Most frequent questions and answers
The Coronavirus Aid, Relief, and Economic Security Act (also known as the CARES Act) was signed into law on March 27, 2020. It included two programs to assist businesses with keeping workers employed: the Payroll Protection Program (PPP) administered by the Small Business Adminstration and Employee Retention Tax Credit (ERTC) administered by the Internal Revenue Service.
PPP funds are distributed based on 2.5 months of payroll and a minimum of 80% of the funds must be used on payroll to be eligible for forgiveness. Additionally, PPP funds are not taxable as revenue and you may still take deductions for the payroll covered by PPP.
ERTC tax credits, however, are credits (or refunds) for a percentage of payroll in each quarter that you qualify. There are specific rules for determining eligibility by quarter, and limiting the dollars that can be claimed for each employee.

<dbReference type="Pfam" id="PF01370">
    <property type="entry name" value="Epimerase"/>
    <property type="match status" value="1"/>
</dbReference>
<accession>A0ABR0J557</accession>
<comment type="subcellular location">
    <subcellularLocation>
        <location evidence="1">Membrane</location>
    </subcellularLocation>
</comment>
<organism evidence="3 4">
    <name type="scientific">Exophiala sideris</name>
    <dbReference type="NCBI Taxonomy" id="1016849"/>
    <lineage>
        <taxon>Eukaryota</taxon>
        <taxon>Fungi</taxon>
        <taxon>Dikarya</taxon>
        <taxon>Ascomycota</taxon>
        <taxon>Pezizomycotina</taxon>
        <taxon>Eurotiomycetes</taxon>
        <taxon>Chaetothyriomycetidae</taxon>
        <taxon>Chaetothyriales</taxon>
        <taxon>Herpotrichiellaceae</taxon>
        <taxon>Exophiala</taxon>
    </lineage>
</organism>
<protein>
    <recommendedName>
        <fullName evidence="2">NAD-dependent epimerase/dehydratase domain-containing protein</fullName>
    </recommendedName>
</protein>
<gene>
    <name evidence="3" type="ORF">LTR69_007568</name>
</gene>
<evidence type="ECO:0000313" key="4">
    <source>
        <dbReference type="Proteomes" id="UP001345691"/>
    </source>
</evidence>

Initially with the CARES Act, employers could choose to apply for PPP or claim ERTC credits, but not both.
PPP was more beneficial than ERTC for most businesses (for reasons we won’t go into here) and so most businesses with under 500 employees received forgivable PPP Loans.
On March 11, 2021, The American Rescue Plan Act of 2021 was signed into law and included many modifications and expansions to existing elements of previous stimulus programs.
Noteworthy modifications for business owners included:
Businesses who applied for and received PPP funds could now also claim ERTC credits.
ERTC credits could be retroactively claimed for businesses that qualified in 2020.